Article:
The quest to find the perfect narrator was thwarting. I listened to scores and scores to find that “Perfect Voice,” cocking my head this way and that, like my Aussie shepherd. I HAD to tune in to discover that special infliction that “spoke to me”.  After a very necessary ear cleanout (yuk)…finally – EUREKA!

Peter Noble’s cadence caught my tired ear. Of course it helped that his diction was perfect, and his accent was neutral (well, to me). Peter’s timbre kept pulling me back to listen again and again.

I shared his honey-tone with my Importants, and they agreed. Peter was the right one.


Peter Noble was so much more than ‘right.’ Peter invaded the characters and EMBODIED the story, breathing in new life with his fantastic talent!

But then I understood. Some of Peter’s perfection had nothing to do with the velvet of his voice. He was fated to bring my baby to life for so many reasons.

You see Peter grew up in Pietermaritzburg, where War Serenade is set. He is an English-speaking South African who now lives and works in London. Peter’s walked the landmarks in the book, he’s spent time at the Howick Falls – he’s even familiar with the Catholic Church built by the Italian POWs. I had no idea when we commissioned Peter how close his ties were to my story – and we’d only just begun.

Lena and Sofie’s delicious Zulu accents rolled off his tongue, as did the Afrikaans characters’ intonations. Listening to Peter’s Italian characters blew my little mind. And then he sang “O Sole Mio” as part of the story, and my socks were knocked clean off!

You see, Peter Noble’s mother was a soprano. She studied singing at the University of Cape Town a generation ago under my uncle – the very one on whom Pietro’s fictional character was modeled! Peter is not just a voice in a million he’s a singer and actor.

How’s that for a potpourri of coincidences? I think it’s serendipity. Kismet. Providence.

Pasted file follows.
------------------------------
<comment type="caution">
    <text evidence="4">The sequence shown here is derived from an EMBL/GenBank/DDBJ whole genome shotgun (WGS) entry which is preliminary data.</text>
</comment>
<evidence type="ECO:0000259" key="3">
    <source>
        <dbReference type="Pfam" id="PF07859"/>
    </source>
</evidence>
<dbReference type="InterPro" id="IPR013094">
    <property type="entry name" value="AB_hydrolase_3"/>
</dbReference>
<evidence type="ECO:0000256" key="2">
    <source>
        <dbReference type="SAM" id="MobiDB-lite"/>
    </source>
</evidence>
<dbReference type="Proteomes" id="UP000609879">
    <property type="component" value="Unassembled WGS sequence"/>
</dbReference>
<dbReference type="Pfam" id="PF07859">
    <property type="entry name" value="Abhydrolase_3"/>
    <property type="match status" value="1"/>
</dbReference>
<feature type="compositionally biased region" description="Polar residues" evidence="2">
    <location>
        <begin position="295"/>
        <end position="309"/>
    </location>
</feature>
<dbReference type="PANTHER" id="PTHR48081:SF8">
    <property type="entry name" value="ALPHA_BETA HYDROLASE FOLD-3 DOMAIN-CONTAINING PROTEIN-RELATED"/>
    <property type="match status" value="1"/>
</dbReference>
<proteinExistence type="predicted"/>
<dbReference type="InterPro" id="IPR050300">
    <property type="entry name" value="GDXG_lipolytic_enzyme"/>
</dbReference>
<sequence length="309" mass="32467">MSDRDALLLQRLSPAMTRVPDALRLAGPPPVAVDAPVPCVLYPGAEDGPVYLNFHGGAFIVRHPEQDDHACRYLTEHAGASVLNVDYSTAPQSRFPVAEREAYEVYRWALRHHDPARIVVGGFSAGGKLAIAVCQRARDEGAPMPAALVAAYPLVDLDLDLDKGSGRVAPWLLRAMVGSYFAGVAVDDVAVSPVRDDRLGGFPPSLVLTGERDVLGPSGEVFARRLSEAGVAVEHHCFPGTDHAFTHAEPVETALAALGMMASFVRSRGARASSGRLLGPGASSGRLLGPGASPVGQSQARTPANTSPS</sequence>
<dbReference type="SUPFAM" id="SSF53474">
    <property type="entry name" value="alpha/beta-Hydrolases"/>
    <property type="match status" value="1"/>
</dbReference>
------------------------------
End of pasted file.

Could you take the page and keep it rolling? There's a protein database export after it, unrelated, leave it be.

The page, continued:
Work on the audiobook began and Peter’s voice became my staple as I “listened” to my book for the first time.  Hearing my words read out loud was at once thwarting and terrifying, fabulous and surreal.

I thought of Jim’s gift that was my first true understanding of how performance brings stories to life and Peter Noble embodied that in every way.

In mere weeks, War Serenade will be available as an Audiobook. I am so excited for you to hear “her.”

Clocking in at a whopping 14.26 hours, it’s goodbye to my dreams of this baby becoming a film. Who could eat enough popcorn or sneak in a pile of cushions soft enough for that one-movie-marathon?

But then I hear Jim Mercurio’s voice over my shoulder: “Alley-oop and hello, hello, HELLO Nexflix-Prime-Acorn-HULU-Masterpiece-Crackle. At that length, she’s a series, Baby!”

I hope you will devour Peter Noble’s wonderful narration as I did. I can’t wait for you to hear Iris and Pietro, Lena and Sofie, Beefy guard. Perhaps you’ll let that nasty Tap Tap whisper in your ear, and you’ll feel the chill up your spine like I did.  

And when you listen, I hope you’ll forgive me if Pietro and Iris think too much. But may I say it’s entirely their fault – I just wrote down what they told me!


P.S. I nabbed the marvelous Peter Noble JUST IN TIME! While he was reading my sample for the gig, he was commissioned to narrate two of Wilbur Smith’s audiobooks! I can’t believe I will share Peter with my favorite author!